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Australia's needles in strawberries crisis has reportedly spread to 2 more countries

Bill Bostock
  • More than 100 reports of needles hidden in fruit rocked Australia during September.
  • Now the problem has gone international as a man found a thin piece of wire in strawberries in Mahota, Singapore, and needles were found in strawberries in Auckland, New Zealand.
  • Singapore's largest supermarket FairPrice stopped importing Australian strawberries on Monday.
  • The Australian government is so concerned it changed the law on September 20 - people could now get 15 years for contaminating fruit, and 10 for hoaxes and pranks.

Australian strawberries containing sharp metal and needles have been discovered in New Zealand and Singapore - the first international reports since more than 100 people reported finding them in Australian fruit during September.

The Straits Times reported a man finding a sharp metal wire in a punnet of strawberries imported from Perth, Australia, and bough in Mahota, Singapore, on September 19.

On Monday, Singapore's largest supermarket, FairPrice, stopped importing Australian strawberries, The New Paper reported.

The Agri-Food and Veterinary Authority of Singapore (AVA) is looking into the case, The New Paper reported.

The paper also reports that Sheng Siong, the third biggest store in Singapore, requested that suppliers use metal detectors to check each punnet of strawberries.

Singapore is over 2,400 miles away from Perth on Australia's west coast, where the strawberries came from.

Closer to Australia, TV New Zealand 1 reported on Sunday that multiple needles had been found in one punnet of strawberries sold at a Countdown store in Auckland.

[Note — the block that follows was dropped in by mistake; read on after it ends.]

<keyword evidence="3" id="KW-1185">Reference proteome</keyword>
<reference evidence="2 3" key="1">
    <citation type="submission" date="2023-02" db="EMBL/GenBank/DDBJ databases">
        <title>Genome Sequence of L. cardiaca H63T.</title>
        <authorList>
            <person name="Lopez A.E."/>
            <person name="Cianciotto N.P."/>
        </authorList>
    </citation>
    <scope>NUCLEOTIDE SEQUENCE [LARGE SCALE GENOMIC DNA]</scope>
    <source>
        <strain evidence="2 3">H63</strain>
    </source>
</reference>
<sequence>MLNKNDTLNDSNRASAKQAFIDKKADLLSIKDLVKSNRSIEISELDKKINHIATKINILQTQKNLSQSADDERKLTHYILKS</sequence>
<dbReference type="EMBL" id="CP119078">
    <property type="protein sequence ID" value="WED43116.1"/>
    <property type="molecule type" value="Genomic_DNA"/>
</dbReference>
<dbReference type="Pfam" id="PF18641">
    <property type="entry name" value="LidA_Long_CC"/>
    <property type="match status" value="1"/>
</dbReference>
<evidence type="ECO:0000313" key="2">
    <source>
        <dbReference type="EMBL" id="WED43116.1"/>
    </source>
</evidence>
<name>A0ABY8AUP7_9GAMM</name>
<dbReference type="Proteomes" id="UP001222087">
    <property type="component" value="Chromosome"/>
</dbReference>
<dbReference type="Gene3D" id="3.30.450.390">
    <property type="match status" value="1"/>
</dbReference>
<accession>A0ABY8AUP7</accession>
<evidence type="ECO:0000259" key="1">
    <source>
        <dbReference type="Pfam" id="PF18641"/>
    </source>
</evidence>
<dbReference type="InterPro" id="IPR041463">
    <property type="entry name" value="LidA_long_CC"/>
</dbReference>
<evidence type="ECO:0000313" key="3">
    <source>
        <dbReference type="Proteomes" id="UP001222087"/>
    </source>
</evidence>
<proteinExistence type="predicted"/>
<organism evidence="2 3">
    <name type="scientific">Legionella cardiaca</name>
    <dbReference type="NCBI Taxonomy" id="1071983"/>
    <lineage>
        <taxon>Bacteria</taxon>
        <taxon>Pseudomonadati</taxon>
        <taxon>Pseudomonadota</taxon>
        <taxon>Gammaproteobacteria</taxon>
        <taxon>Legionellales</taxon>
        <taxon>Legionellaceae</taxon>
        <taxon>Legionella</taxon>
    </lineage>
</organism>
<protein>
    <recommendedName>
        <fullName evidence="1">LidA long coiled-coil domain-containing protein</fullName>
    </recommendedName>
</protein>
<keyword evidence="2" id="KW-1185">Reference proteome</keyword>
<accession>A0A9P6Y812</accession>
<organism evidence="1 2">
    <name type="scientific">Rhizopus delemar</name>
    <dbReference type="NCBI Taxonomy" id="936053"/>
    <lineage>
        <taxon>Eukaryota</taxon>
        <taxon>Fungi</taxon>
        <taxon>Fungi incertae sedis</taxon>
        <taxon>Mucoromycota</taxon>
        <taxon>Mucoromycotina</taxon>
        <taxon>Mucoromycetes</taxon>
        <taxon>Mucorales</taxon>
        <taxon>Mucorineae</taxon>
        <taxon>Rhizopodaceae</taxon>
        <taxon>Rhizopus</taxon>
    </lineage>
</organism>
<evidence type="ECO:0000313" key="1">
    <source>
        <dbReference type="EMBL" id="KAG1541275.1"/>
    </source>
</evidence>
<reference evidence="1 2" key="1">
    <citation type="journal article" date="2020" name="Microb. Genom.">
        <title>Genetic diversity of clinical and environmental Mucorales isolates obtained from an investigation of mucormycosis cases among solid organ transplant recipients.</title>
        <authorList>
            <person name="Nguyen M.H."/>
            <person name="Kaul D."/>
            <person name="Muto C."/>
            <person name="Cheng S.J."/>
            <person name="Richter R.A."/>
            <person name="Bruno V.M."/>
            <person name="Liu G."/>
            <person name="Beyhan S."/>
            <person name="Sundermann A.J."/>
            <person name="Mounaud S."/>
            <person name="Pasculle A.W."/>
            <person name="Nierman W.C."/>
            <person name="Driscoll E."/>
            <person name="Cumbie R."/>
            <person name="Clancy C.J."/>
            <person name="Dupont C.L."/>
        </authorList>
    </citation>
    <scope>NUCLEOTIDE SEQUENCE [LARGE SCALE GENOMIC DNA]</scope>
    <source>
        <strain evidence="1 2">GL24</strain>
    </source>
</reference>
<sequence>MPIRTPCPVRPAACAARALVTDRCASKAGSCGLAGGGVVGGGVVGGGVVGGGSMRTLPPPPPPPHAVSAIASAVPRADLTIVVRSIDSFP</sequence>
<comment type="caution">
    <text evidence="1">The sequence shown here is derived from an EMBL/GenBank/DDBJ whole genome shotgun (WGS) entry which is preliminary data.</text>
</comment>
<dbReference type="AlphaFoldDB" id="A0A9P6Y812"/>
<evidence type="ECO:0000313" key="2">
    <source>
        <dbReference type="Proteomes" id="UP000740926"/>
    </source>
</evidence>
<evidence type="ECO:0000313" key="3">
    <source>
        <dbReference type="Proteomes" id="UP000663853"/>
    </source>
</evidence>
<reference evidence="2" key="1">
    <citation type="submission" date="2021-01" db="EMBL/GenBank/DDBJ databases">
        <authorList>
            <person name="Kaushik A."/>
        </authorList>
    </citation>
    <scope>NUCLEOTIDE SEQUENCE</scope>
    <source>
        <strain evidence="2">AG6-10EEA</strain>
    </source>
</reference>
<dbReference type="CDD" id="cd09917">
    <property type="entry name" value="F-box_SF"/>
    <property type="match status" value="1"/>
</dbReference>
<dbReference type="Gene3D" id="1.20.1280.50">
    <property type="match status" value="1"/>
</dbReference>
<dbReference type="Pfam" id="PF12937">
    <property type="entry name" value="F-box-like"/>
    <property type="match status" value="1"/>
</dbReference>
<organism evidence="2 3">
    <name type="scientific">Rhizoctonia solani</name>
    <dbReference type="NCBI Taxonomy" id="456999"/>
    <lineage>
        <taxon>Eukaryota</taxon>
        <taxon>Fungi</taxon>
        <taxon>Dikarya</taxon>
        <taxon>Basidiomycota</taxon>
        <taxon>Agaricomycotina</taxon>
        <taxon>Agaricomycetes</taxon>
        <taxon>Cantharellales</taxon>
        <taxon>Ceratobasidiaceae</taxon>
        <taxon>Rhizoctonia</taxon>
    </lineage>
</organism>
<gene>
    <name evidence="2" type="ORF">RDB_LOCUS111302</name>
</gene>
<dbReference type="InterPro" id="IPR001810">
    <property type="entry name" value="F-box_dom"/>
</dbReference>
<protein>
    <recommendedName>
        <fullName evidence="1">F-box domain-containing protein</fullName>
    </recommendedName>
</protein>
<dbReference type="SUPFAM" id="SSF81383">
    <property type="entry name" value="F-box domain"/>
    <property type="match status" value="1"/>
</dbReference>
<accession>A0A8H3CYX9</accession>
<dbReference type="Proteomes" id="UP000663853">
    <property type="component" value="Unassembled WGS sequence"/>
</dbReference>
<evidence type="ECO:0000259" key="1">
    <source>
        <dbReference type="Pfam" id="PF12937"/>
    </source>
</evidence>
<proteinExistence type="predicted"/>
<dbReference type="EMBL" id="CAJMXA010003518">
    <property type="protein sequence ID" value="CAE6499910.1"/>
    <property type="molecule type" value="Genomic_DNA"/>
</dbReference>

CNN then reported that the chain had stopped importing Choice brand Australian strawberries as a result on Sunday.

Needle apple australia

There have been over 100 reports across every Australian state of needles and sharp metal objects hidden in strawberries, an apple, a banana, an orange, and a mango, since a man found a needle in a Queensland strawberry on September 9.

On September 19, Australian Prime Minister Scott Morrison said anybody who hid a needle in a strawberry was "a coward and a grub."

"It's not a joke. It's not funny," he told reporters. "You are putting the livelihoods of hardworking Australians at risk, and you are scaring children."

He added: "And if you do that sort of thing in this country, we will come after you, and we will throw the book at you."

The Australian government is so concerned it changed the law on September 20 - people can now get 15 years for contaminating fruit, and 10 for hoaxes and pranks.

Australian people are trying to support strawberry farmers by finding new ways to eat strawberries safely, like cutting them with an egg slicer.

The governments of Western Australia, New South Wales, and Queensland are all offering a reward of 100,000 Australian dollars, or $US72,000, for information.

The police said on September 19 that they had arrested one person in connection with the phenomenon.

"In the last two days we found a young person has admitted to a prank, including putting needles in strawberries, and he'll be dealt with under the youth cautioning system," Stuart Smith, a senior officer in the New South Wales police force, said, according to News.com.au.

Australia's biggest supermarket chain Woolworths announced on September 20 that it was temporarily removing needles from sale. All 995 Woolworths branches were affected.